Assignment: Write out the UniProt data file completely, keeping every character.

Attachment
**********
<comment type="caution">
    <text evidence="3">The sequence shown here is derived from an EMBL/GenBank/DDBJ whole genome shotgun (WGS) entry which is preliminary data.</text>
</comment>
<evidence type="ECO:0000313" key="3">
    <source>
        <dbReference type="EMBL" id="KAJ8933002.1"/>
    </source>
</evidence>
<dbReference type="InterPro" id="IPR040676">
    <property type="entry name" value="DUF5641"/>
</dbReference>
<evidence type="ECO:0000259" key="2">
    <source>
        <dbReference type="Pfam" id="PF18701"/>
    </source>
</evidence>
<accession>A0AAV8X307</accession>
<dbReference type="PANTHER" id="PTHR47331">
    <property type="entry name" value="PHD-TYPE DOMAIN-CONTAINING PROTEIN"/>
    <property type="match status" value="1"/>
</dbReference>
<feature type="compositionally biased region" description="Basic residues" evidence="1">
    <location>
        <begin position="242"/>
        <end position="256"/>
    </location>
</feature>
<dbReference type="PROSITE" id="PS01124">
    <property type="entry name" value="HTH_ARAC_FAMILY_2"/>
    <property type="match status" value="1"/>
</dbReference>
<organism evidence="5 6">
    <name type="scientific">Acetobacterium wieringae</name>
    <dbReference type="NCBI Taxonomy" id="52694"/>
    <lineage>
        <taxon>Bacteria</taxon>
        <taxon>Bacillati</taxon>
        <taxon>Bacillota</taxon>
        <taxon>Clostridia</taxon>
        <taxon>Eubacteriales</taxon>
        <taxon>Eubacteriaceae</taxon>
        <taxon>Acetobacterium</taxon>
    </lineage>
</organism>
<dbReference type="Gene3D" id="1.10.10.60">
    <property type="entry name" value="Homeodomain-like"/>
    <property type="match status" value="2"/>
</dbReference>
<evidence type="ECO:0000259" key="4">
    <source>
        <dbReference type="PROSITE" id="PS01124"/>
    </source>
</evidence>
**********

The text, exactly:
<comment type="caution">
    <text evidence="3">The sequence shown here is derived from an EMBL/GenBank/DDBJ whole genome shotgun (WGS) entry which is preliminary data.</text>
</comment>
<evidence type="ECO:0000313" key="3">
    <source>
        <dbReference type="EMBL" id="KAJ8933002.1"/>
    </source>
</evidence>
<dbReference type="InterPro" id="IPR040676">
    <property type="entry name" value="DUF5641"/>
</dbReference>
<evidence type="ECO:0000259" key="2">
    <source>
        <dbReference type="Pfam" id="PF18701"/>
    </source>
</evidence>
<accession>A0AAV8X307</accession>
<dbReference type="PANTHER" id="PTHR47331">
    <property type="entry name" value="PHD-TYPE DOMAIN-CONTAINING PROTEIN"/>
    <property type="match status" value="1"/>
</dbReference>
<feature type="compositionally biased region" description="Basic residues" evidence="1">
    <location>
        <begin position="242"/>
        <end position="256"/>
    </location>
</feature>
<dbReference type="PROSITE" id="PS01124">
    <property type="entry name" value="HTH_ARAC_FAMILY_2"/>
    <property type="match status" value="1"/>
</dbReference>
<organism evidence="5 6">
    <name type="scientific">Acetobacterium wieringae</name>
    <dbReference type="NCBI Taxonomy" id="52694"/>
    <lineage>
        <taxon>Bacteria</taxon>
        <taxon>Bacillati</taxon>
        <taxon>Bacillota</taxon>
        <taxon>Clostridia</taxon>
        <taxon>Eubacteriales</taxon>
        <taxon>Eubacteriaceae</taxon>
        <taxon>Acetobacterium</taxon>
    </lineage>
</organism>
<dbReference type="Gene3D" id="1.10.10.60">
    <property type="entry name" value="Homeodomain-like"/>
    <property type="match status" value="2"/>
</dbReference>
<evidence type="ECO:0000259" key="4">
    <source>
        <dbReference type="PROSITE" id="PS01124"/>
    </source>
</evidence>